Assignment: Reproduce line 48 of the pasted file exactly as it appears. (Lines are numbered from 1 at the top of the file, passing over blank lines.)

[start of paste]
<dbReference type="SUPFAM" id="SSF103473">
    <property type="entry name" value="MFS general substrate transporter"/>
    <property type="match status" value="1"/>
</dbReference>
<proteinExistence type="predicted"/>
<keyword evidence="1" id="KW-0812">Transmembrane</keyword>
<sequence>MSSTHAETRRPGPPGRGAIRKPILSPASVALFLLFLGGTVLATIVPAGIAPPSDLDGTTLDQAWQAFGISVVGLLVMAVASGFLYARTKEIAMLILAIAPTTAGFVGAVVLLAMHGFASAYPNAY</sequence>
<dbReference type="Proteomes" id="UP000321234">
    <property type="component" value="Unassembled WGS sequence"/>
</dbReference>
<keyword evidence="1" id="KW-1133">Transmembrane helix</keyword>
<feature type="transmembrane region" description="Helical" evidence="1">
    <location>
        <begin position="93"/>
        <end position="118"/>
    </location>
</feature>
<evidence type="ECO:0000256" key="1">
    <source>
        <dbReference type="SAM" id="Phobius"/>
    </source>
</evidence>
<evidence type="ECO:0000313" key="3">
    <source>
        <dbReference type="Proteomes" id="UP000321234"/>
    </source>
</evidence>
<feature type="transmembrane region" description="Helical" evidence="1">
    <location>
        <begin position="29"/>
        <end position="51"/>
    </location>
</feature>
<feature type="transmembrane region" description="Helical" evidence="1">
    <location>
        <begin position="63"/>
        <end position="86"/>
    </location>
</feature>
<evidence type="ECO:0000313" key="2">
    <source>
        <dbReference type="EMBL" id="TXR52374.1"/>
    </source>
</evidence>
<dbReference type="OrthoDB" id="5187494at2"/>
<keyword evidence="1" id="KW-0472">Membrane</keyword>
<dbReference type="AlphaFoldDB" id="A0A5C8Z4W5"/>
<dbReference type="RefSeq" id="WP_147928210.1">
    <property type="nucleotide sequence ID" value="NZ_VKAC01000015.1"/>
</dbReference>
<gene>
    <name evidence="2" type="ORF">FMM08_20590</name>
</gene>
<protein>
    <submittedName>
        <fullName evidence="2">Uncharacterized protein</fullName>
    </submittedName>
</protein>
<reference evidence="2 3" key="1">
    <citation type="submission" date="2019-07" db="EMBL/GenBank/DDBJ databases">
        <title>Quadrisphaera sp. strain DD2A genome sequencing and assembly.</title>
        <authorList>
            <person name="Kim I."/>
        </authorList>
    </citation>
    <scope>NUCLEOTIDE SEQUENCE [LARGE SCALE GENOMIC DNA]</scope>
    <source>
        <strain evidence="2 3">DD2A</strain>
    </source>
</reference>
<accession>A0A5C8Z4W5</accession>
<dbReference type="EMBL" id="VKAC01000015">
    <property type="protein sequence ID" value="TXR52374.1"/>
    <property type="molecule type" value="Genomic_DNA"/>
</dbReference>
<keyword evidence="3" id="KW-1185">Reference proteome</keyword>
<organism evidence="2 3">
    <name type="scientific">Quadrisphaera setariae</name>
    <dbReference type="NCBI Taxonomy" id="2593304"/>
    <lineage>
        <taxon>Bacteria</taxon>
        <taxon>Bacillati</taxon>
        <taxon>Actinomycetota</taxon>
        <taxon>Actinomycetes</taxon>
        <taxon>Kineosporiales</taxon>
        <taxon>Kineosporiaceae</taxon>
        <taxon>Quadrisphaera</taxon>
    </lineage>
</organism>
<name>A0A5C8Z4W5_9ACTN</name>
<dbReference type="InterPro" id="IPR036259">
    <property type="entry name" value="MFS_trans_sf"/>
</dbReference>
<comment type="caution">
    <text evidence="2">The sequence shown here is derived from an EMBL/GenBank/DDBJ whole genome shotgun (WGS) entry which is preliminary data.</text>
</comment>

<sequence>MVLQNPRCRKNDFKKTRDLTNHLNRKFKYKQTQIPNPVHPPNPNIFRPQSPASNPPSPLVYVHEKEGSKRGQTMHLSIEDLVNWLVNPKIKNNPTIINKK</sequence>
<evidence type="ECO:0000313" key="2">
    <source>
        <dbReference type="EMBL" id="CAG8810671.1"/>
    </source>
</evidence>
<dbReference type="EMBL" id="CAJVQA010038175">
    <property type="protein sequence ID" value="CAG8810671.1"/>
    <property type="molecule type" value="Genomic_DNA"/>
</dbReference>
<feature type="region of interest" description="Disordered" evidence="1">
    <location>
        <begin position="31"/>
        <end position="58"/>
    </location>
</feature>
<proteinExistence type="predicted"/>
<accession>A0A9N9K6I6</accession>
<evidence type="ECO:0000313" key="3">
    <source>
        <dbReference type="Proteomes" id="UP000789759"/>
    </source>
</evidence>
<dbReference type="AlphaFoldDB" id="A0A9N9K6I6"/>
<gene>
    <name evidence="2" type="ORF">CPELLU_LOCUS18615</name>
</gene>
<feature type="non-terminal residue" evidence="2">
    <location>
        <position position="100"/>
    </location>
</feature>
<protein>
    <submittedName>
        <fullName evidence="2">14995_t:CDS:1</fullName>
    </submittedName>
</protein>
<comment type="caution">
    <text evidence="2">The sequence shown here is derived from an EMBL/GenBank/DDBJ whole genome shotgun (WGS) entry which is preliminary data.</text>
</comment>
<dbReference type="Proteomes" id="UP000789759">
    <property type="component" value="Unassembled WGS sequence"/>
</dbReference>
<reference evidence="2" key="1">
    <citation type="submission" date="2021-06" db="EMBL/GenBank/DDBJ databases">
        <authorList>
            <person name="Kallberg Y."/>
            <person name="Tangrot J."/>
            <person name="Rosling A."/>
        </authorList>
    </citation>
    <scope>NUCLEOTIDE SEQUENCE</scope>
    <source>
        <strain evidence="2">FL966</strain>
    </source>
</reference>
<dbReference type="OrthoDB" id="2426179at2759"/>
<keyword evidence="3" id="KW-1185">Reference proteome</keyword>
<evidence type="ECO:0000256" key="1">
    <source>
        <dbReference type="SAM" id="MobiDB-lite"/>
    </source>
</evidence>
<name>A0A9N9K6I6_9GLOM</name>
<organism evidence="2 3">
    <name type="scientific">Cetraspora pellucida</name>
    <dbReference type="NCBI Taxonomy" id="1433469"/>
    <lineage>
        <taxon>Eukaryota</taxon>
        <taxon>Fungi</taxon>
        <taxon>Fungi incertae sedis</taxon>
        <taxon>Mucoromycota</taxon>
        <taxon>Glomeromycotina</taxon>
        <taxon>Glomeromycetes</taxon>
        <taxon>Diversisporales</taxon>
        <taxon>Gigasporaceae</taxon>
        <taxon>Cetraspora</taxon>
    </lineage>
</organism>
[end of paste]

<dbReference type="RefSeq" id="WP_147928210.1">